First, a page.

Because of this, scientists have been anxious to get a closer look at the intriguing moon. Various proposals have been put forward for missions directly to the moon. The Pioneer and Voyager spacecraft took pictures of it as they flew through the solar system and subsequent missions also took readings and photos—but there has been no Europa-centric mission to really find out about the oceans below the cracked ice. One (amazing!) proposal was to send a nuclear powered melt probe to melt through the ice and sink to the bottom of the ocean, whereupon a mini-sub probe would emerge and explore the extraterrestrial ocean! That plan was shelved because it was too expensive (and nobody could figure out how to sterilize the probe). The proposed Europa Clipper mission is more modest but still quite amazing. Here’s how the Jet Propulsion Laboratory describes it:
The Europa Clipper mission would send a highly capable, radiation-tolerant spacecraft into a long, looping orbit around Jupiter to perform repeated close flybys of Europa.
The possible payload of science instruments under consideration includes radar to penetrate the frozen crust and determine the thickness of the ice shell, an infrared spectrometer to investigate the composition of Europa’s surface materials, a topographic camera for high-resolution imaging of surface features, and an ion and neutral mass spectrometer to analyze the moon’s trace atmosphere during flybys…The nominal Europa Clipper mission would perform 32 flybys of Europa at altitudes varying from 2700 km to 25 km.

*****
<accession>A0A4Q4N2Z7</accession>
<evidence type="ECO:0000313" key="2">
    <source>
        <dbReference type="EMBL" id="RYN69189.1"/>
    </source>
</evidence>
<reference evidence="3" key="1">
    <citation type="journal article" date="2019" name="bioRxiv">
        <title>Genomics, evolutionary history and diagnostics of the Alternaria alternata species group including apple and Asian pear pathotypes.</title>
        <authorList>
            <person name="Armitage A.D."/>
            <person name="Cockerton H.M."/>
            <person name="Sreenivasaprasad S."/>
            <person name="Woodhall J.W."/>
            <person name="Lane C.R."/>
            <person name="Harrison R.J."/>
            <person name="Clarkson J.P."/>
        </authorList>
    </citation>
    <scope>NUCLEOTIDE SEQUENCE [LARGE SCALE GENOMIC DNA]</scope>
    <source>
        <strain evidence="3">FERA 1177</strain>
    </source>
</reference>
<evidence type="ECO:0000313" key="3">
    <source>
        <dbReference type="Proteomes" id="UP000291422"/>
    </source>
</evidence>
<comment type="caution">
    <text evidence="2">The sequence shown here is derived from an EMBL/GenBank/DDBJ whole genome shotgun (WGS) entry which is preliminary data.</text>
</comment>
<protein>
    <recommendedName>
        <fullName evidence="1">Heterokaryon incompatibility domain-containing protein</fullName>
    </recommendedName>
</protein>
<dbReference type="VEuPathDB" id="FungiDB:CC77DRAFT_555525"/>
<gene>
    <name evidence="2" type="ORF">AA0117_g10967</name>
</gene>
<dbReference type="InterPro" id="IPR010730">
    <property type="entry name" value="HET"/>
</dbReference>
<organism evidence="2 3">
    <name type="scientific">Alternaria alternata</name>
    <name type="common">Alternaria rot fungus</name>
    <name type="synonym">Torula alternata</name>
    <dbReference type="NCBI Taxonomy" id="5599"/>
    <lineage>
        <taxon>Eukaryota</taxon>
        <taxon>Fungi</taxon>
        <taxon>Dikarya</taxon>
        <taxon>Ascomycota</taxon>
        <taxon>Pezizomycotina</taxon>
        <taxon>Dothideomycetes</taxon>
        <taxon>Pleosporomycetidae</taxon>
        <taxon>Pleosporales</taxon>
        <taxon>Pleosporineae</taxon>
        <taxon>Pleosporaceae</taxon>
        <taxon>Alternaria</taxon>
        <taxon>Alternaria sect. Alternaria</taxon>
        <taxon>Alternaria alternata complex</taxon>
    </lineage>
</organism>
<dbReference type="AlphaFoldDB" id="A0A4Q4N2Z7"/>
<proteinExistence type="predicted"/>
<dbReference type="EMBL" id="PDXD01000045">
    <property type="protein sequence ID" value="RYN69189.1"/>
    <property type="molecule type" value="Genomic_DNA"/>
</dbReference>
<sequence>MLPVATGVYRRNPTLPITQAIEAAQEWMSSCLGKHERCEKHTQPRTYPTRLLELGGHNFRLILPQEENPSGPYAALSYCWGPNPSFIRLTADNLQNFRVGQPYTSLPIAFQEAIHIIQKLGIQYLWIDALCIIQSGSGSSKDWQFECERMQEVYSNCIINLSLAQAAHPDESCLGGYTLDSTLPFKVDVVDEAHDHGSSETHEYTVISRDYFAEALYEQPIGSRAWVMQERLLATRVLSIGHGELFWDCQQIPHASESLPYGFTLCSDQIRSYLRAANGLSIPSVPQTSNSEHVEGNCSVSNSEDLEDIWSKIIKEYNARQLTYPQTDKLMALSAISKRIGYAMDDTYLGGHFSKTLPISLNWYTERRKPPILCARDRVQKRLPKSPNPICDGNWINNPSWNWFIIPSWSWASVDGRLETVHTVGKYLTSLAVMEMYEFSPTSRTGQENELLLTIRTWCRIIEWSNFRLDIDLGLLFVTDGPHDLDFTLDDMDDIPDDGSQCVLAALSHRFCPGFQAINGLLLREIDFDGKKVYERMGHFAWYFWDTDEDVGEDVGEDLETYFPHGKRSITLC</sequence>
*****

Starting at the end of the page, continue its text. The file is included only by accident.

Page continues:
That sounds amazing! Join me in lifting a glass to Yuri Gagarin and also join me in hoping that our moribund government funds this far-sighted mission to what might be life’s other home in the solar system!
Biologists estimate that there are approximately 8.8 million species of eukaryotes (animals with complex cell structure) currently alive on Earth. So far, humankind has only cataloged 1.9 million species and entire biomes remain largely unknown to us.
To illustrate this point, here is a photograph of a completely unknown genus of nudibranch mollusk photographed 1 mile beneath the surface of the ocean near Davidson seamount (which is an extinct underwater volcano just off the coast of Monterey). I wish I could tell you more about the strange mollusk, but this photograph, taken from a robotic deep sea submersible in 2002 is pretty much all that humankind knows about this species. The mission photographed a huge number of other gelatinous creatures in the middle depths of the ocean, and in fact caused scientists to rethink the importance of such animals in the oceanic ecosystem. The Monterey Bay Aquarium Research Institute (MBARI) worked on the mission with the National Oceanic and Atmospheric Administration. Their website explains the robotic study by paraphrasing Bruce Robinson, an ecologist who pioneered the use of robot submersibles:
One of the most important discoveries has been the realization that gelatinous animals are important as grazers and predators that comprise a large percentage of the open ocean animal biomass. Robison estimates that gelatinous animals make up about 40 percent of the biomass in the deep sea water column.
Nudibranch mollusks are largely thought of as colorful predators of the tropical reef, so it is a big deal if they (together with other floating mollusks, cnidarians, and siphonophores) constitute such a substantial percentage of the biomass of the largest portion of the ocean. As an unscientific postscript I think the delicate translucent nudibranch is very beautiful with its alien and ghostlike (and, yes, gelatinous) features.